Let's have a second helping of eighties music, shall we?
There were various things going on. Rock music went down the rabbit hole of self absorbtion, was lured into a swamp by Sargeant Pepper, and eventually drowned in a puddle of overseriousness and studio filigree. The Ramones swept the board clean by saying: three chords two minutes ten words four guys. Period. Sorry, ELO.
The glams and blues rockers and the operatic types stuck to the arenas, a sort of Broadway for fist pumpers.
Punks were like a dose of castor oil. They were supposed to be fast acting purgatives to the system. They decided they liked the trappings of the elite freaks they had sought to topple, and became a kind of Cromwell to the rock edifice's King Jameses. They said they wanted to destroy it, but they liked replacing it just fine, thank you.
A lot of people snuck in there with the punks. If you could use your plumage or plinking to attract attention to yourself, you could always do what you wanted later. The Police were the paradigm here. We're punks today, and playing jazz tomorrow. I'm making the comparison right now, you heard it hear first: Eighties music was the equivalent to the blogosphere of the last five years: Set your hair on fire, get noticed, attract an audience, and then run with it.
But there was another stripe of entertainment I loved that flew in under the radar too: The Buskers.
The Buskers are not a band, but it would be a great name for one. A Busker is a troubadour, the fellow standing in the subway with his guitar and maybe a friend strumming a guitar and cadging change. A Busker is the guy in the beachside bar on thursday night telling jokes and playing folkie guitar and singing along--with you. The hardest thing in the world is to stand alone, or perhaps with one friend, and entertain a crowd. The worst bands have the most people in them in the rock world, generally. Beware the spackle trying to hide the musical cracks.
There were a million of these guys (and dolls) spawned in the eighties. They'd tart themselves up every which way, get an audience, and then do whatever they wanted. And I always loved to hear the intrinsic entertainment in the offerings.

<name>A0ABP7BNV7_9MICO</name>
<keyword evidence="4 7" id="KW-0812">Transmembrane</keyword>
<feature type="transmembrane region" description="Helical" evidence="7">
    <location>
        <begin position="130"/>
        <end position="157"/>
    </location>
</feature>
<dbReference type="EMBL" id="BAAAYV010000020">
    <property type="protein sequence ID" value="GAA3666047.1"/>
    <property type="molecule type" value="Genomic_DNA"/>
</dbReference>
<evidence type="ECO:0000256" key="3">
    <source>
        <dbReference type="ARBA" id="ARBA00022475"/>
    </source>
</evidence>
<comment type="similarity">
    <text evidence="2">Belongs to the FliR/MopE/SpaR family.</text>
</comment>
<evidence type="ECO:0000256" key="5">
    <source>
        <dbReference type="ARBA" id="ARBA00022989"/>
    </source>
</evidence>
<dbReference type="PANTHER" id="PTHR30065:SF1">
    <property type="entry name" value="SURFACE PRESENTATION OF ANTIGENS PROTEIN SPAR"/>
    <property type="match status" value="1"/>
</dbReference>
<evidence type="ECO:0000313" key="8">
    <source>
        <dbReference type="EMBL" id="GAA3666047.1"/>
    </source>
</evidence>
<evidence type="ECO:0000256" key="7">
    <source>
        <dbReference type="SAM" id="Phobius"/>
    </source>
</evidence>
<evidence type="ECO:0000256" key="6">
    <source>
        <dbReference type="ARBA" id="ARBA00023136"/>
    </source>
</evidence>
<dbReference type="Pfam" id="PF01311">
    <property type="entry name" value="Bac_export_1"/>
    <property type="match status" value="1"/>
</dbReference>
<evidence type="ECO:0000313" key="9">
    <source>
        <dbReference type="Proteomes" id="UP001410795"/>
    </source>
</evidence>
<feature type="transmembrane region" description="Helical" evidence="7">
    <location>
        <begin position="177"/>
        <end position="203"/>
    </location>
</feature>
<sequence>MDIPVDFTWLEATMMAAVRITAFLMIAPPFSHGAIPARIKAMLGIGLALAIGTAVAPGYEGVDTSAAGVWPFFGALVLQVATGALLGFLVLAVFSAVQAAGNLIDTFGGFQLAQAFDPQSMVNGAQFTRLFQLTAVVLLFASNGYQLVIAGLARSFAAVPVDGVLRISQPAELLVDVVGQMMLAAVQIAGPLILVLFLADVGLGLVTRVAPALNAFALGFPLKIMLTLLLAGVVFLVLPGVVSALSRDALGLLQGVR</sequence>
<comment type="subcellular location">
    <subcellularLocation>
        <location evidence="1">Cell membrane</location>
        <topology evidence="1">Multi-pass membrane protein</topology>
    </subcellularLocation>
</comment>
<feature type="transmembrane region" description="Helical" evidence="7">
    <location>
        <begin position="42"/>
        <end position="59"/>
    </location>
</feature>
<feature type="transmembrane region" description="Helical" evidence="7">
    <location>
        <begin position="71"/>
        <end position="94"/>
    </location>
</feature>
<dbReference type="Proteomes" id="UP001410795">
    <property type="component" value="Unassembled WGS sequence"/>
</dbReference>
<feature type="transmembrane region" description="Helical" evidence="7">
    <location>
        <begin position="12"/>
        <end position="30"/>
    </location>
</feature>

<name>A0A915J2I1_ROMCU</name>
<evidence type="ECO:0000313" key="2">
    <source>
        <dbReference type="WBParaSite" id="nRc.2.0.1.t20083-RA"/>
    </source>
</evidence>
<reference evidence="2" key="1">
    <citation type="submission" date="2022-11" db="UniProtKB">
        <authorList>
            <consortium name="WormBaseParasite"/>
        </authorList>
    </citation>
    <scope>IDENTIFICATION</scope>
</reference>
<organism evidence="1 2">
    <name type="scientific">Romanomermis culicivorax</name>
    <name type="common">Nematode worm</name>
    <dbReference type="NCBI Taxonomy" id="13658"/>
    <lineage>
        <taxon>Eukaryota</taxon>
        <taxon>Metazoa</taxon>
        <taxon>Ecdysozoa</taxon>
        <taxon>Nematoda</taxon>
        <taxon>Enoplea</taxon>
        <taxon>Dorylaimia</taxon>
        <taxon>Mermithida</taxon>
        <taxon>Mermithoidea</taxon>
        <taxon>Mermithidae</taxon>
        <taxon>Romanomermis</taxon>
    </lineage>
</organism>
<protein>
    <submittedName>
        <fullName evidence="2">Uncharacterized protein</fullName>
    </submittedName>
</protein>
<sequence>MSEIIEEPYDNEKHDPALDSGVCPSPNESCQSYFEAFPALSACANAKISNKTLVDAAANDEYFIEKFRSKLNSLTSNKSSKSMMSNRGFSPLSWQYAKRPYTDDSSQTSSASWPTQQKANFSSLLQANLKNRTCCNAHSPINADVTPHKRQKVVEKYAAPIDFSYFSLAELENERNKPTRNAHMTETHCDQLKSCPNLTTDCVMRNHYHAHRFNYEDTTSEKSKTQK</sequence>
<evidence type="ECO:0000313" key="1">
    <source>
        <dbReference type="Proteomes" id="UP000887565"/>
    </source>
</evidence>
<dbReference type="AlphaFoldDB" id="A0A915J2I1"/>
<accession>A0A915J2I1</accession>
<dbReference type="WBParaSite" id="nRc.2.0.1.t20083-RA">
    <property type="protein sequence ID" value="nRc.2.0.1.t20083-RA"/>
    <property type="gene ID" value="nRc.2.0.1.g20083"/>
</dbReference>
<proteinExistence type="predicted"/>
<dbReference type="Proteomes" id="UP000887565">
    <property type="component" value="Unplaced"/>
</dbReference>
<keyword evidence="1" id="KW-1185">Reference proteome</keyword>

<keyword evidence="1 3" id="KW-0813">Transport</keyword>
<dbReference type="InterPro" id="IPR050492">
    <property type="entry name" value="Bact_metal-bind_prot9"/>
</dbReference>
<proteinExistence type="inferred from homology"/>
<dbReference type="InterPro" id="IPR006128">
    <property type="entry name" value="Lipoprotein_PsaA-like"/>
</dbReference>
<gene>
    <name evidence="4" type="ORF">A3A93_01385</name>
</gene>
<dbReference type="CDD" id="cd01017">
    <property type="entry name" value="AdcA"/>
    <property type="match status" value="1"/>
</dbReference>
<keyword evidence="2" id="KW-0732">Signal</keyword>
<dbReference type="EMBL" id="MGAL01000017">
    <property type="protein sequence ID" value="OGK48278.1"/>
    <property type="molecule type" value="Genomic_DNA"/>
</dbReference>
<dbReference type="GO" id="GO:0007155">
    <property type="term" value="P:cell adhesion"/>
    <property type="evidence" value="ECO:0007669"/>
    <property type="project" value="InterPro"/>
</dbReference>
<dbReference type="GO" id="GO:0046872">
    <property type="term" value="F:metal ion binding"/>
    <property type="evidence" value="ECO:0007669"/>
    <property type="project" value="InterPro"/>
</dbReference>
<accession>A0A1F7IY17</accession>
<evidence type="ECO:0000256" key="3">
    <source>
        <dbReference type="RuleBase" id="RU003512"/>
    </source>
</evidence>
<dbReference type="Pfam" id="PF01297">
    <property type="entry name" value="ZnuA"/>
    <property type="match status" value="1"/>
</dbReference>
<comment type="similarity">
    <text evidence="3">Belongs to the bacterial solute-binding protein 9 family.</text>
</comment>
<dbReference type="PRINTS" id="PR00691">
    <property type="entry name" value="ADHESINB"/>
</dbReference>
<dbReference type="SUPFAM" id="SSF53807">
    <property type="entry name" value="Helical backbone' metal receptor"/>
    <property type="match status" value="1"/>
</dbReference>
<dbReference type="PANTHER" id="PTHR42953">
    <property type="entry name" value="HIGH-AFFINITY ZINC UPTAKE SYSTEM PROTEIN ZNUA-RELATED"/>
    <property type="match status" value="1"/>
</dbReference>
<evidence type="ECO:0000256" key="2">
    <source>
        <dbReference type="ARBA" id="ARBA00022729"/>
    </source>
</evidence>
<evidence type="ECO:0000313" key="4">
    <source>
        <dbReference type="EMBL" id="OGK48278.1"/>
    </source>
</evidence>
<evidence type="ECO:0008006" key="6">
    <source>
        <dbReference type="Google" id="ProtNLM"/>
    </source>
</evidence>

The kings of this are Squeeze. They made a maiden video of astonishing fun and spunk with Chris Difford croaking "Cool For Cats" genially, the double entendres spilling out like a drunken Chaucer. There were chicks dancing right on stage, and a kind of barroom band banging away behind, and their mod/cavern rocker/pre-draft Elvis/Louis Jordan jump/ stripped down rock ethic won everybody over. And then they let Glenn Tilbrook loose.
Glenn Tilbrook is still the best male singer outside of opera I have ever seen perform. He's a really inventive and talented guitar player too -- both electrified rock and folkie. And it's really rare to find someone that can write interesting things and has the necessary musical ability to perform them properly. Let's face it, we suffer through Dylan's and Van Morrison's voices to get at the lyrics and the vibe. I went to a what was supposed to be a Squeeze show, and ended up in a tent watching Difford and Tilbrook perform alone, strumming guitars and singing. They explained that they had lost all their money, and had to go out and sing for their supper, alone, again. No matter.
It was like listening to the Buskers on the platform at the subway to heaven. All of the aural wallpaper was stripped away, and just the voice, accompanying guitars, and good humor shone through, and you saw what entertainment was supposed to be no matter the form: a connection between the song, the singer, and the audience. There's no fist pumping like the arena. There's no fashion show contest between the audience and the performers like the glam rockers and divas. There's no posturing and nihilism like the metal bands. There's no distance like the arena or the festival.
Watch this, from 1989. It's just plain fun, and fun to watch them freak out the interviewer who forgets exactly who he's questioning. You asked, so he told you, dude. Quirky ain't a pose with them, just you.
It's like elemental entertainment; the difference between the television and the fireside. One's more sophisticated. The other, the older one, radiates real warmth, and though it's really just the same thing over and over, the flames dance, don't they?
[Editor's note: Blogosphere please take note --I have determined, right there at the end of this video, the exact place and time the idea of mass self-mutilation by tattooing occurred to the entertainment industry, and through them, the general public.]
[Author's note: There is no editor]